That someone was Dr. Richard Schulze, an ophthalmologist whose 400-acre Turnbridge Plantation skirts the Savannah River. Schulze was the first to bring the storied plant back to the South. His motives were two-fold. Schulze was an avid sportsman who had kept his rice fields alive primarily for hunting . Schulze had wondered about the rhapsodies in old chronicles of Lowcountry hunting over the taste of rice-fed ducks, and he knew that the rice that inspired the rhapsodies was not New Bonnet, but Carolina Gold.
Where Did Carolina Gold Come From
Scientists know that Carolina Gold is a variety from Southeast Asia and that it likely originated in Indonesia. It was later planted in various locations, but its genetic trail has been difficult to trace. A traditional farmer would have kept some of the healthiest seeds to plant each following year.
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What Is Carolina Parboiled Rice
Also referred to as converted rice, Carolina ® Gold Parboiled Rice gets its name from the process of partially boiling the rice in its husk. This process is what gives the rice its signature yellow color and also helps to conserve some of the original vitamins, minerals and whole grains found in rice.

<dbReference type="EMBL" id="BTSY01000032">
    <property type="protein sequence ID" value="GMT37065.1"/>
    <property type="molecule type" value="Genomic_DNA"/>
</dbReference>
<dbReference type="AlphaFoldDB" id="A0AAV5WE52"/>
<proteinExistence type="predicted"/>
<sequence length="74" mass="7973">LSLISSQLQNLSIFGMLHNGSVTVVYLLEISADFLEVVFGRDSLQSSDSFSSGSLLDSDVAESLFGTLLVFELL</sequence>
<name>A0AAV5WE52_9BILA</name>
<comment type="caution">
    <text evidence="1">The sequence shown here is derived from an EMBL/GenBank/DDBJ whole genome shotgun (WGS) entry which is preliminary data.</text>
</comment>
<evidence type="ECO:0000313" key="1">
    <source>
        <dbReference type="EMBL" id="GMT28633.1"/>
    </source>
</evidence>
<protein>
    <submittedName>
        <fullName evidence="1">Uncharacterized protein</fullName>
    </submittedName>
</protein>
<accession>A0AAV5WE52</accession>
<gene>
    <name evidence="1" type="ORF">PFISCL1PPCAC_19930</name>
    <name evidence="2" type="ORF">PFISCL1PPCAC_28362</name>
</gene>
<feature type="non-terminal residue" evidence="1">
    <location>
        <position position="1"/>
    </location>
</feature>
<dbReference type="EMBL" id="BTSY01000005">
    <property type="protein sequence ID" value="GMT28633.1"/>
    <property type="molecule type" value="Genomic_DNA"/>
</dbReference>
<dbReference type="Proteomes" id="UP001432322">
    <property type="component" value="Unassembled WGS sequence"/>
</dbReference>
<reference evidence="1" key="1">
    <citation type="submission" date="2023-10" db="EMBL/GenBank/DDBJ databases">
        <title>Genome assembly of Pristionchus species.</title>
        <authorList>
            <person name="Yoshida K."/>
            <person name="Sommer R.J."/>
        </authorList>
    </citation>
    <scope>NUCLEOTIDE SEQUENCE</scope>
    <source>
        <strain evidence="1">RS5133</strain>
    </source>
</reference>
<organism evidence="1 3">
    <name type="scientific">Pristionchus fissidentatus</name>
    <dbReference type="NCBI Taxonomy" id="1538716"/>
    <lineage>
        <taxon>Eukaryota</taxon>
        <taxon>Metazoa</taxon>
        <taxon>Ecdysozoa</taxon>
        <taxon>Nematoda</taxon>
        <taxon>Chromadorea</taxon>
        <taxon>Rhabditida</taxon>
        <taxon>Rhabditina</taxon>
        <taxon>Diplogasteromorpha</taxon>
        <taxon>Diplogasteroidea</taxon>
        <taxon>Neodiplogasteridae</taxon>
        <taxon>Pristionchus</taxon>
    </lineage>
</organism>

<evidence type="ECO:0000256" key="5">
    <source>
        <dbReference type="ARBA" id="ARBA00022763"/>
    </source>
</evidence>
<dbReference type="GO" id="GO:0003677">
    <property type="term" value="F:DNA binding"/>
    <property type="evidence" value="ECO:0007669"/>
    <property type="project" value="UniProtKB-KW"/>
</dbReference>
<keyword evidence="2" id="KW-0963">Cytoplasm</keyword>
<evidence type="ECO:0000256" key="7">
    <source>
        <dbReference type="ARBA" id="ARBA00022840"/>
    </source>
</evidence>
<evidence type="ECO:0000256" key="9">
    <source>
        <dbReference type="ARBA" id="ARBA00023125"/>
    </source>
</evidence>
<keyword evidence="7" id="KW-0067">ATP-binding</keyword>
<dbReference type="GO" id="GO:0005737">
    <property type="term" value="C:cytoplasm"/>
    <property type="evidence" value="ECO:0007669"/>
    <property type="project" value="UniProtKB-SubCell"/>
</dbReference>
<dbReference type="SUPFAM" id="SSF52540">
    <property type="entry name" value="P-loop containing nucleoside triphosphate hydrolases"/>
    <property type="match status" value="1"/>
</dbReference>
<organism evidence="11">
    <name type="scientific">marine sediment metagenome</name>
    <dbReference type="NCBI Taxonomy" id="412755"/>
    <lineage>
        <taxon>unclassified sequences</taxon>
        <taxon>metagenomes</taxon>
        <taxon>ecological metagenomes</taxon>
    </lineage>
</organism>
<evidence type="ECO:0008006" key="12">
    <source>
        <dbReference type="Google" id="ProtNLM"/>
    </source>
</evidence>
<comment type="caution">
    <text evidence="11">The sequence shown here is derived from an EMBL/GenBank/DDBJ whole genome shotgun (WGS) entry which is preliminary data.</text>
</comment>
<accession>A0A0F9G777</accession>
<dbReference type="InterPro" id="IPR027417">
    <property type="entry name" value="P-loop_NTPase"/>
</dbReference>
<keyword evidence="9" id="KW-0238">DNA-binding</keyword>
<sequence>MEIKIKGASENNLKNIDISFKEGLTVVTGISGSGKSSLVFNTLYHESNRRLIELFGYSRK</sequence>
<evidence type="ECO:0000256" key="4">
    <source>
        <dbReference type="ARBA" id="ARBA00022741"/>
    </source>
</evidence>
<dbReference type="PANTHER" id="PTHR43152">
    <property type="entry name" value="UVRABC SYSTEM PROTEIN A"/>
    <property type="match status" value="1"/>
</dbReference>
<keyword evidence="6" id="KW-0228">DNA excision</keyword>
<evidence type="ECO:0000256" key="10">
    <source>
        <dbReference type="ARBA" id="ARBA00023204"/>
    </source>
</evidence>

How This Rice From South Carolina Could Help You Live To 100
A rice that has been a staple of South Carolina’s low country for hundreds of years defies the stereotype that rice can’t be a ticket to a long life and a healthier diet.
NBC’s Cynthia McFadden traveled to the region to meet with Rollen Chalmers, a lifelong low country farmer who harvests rice known as Carolina Gold that has been produced in the area for centuries.
“My ancestors, it was all harvest by hand,” Chalmers said on TODAY Wednesday. “It will get you a little emotional when you get to thinking about what was going on in these fields in them days.”
The rice is a staple of the Gullah Geechee, descendants of enslaved people who were taken from the rice-growing region of West Africa.
“They didn’t have anything but what they knew about growing rice, and they really understood how to grow in these fields,” Chalmers said.
National Geographic Explorer and best-selling author Dan Buettner highlights the rice in his new book, “The Blue Zones Challenge: A 4-Week Plan for a Longer, Better Life,” in which he explores the “Blue Zones” around the world where people live a full decade longer and healthier than the rest of us.
Buettner and McFadden visited a former plantation outside Savannah, Georgia, where Carolina Gold is still grown.
Video: How South Carolina rice could help you live to 100
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A Sad And Storied Seed